Plate Boundaries

 

Plate Boundaries are where two plates meet.

 

There are three types of plate boundaries:

1) Convergent Boundaries:  Convergent means come together.  At this boundary the plates are moving toward each other. It is also called a destructive boundary because the older more dense plate melts into the mantle.

2)  Divergent Boundaries:  Divergent means move apart.  At this boundary the plates are moving away from each other.  This is also called a constructive boundary because new ocean floor is formed.  Ocean Floor Spreading occurs here.

 

 

The diagram above shows what occurs at a divergent boundary.  Notice the magma explodes from the mantle (volcanic activity).  This pushes the plates apart.  We end up with a mid-ocean ridge with a rift valley between the ridges.  New ocean floor is formed at the bottom of the rift valley.  The oldest rock is farthest from the center.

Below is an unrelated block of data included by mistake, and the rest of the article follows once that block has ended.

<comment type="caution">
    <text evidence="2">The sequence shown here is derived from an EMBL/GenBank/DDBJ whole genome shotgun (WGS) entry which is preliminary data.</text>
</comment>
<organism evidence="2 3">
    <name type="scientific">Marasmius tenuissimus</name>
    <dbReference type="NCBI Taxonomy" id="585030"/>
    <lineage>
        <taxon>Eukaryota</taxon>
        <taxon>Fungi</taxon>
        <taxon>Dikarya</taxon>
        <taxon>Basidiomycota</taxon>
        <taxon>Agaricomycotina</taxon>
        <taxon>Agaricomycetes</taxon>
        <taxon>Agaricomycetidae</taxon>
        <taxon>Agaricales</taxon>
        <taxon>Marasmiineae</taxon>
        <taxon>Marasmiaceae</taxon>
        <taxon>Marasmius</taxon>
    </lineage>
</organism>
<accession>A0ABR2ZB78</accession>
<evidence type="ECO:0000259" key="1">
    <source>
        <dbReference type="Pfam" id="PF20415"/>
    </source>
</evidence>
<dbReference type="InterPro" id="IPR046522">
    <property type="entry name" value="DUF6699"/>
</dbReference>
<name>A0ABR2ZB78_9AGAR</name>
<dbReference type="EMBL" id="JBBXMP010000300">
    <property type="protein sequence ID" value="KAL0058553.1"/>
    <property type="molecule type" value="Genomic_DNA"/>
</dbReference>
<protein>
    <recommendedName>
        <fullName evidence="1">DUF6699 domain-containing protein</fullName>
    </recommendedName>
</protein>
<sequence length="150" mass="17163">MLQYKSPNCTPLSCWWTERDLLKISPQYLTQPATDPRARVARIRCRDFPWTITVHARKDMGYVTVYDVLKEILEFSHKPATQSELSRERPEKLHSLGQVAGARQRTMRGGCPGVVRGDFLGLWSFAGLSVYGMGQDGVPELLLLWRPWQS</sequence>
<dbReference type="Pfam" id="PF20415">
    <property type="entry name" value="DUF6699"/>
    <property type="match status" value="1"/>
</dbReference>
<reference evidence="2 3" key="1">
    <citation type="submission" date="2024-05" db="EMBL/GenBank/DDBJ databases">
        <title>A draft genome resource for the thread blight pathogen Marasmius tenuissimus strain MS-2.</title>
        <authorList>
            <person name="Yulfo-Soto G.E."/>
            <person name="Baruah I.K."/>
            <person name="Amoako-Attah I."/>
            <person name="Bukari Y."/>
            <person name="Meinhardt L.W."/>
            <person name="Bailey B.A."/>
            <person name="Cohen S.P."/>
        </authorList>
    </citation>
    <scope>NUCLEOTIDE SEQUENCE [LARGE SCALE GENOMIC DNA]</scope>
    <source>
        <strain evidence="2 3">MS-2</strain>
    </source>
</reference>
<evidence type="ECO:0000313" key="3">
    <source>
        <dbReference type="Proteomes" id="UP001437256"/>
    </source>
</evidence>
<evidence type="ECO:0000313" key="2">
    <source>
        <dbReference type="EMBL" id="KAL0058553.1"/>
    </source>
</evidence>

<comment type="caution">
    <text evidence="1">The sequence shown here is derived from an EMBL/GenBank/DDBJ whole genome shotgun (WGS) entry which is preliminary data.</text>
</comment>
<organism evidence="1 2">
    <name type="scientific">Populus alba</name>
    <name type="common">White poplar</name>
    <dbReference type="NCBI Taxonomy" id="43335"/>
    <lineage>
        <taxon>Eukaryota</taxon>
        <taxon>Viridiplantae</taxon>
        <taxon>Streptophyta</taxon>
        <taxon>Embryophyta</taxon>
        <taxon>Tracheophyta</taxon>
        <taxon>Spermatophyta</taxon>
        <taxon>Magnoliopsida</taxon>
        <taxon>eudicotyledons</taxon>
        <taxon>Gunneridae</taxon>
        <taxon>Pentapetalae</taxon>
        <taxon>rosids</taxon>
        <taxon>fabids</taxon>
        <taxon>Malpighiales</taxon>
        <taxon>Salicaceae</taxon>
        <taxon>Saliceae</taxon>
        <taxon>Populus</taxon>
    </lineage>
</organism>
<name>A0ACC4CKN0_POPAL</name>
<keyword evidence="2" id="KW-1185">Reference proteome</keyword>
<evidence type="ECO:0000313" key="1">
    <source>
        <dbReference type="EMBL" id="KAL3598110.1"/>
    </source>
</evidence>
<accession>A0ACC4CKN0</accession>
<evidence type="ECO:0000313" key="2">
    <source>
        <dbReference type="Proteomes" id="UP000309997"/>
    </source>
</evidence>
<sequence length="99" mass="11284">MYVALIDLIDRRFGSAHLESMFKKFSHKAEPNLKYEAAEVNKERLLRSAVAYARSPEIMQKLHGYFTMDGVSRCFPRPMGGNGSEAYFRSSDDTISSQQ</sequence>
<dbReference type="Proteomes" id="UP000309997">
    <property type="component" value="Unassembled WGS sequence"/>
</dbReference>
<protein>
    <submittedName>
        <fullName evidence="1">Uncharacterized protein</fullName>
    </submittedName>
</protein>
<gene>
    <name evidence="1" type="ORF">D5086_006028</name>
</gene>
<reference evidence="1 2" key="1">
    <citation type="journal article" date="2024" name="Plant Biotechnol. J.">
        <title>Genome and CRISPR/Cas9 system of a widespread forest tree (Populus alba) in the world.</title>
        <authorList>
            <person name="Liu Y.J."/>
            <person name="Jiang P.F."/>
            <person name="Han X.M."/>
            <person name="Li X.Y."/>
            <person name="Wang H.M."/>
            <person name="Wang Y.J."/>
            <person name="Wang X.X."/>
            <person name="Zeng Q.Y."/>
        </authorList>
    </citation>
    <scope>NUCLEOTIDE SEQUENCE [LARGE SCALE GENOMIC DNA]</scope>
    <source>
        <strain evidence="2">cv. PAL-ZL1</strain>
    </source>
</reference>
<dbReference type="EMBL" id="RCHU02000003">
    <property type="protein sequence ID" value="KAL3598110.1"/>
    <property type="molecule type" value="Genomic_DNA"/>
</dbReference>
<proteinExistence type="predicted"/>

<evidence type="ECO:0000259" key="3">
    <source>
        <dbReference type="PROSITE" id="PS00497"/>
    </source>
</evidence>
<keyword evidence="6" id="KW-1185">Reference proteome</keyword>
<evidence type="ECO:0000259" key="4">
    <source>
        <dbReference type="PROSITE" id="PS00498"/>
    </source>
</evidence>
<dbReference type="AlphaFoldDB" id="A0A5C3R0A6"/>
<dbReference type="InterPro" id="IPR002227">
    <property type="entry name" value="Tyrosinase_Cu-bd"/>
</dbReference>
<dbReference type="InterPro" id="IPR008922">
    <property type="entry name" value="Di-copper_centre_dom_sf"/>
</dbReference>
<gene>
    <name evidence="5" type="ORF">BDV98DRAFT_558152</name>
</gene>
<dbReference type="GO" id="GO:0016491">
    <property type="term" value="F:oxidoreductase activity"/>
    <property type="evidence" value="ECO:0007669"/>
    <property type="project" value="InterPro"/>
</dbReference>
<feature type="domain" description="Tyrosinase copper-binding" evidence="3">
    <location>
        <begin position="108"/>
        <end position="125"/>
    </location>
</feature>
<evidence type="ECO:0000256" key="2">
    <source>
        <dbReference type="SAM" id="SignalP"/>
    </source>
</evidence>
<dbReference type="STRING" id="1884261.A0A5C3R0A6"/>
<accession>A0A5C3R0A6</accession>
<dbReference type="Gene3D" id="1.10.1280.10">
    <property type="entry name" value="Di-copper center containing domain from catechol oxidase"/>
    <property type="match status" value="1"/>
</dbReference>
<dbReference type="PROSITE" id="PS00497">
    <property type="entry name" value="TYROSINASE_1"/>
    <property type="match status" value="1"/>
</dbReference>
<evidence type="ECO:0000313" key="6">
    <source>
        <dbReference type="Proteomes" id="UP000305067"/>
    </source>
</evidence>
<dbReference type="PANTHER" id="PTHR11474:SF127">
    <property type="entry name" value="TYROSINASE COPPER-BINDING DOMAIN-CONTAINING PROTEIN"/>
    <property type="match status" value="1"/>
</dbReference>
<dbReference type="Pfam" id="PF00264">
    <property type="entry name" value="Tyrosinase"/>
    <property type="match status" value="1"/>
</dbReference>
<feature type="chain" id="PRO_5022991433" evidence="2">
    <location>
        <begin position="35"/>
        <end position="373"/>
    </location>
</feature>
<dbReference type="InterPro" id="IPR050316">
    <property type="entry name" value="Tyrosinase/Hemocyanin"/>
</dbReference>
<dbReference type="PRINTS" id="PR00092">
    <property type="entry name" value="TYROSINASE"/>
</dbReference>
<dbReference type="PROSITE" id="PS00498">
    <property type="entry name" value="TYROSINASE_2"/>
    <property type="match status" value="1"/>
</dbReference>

3) Strike-Slip Boundary (Transform Fault):  The movement at a strike-slip boundary, also called a transform fault, is sideways.  The plates move past each other. These occur at faults or cracks in the crust and are caused by                                earthquakes.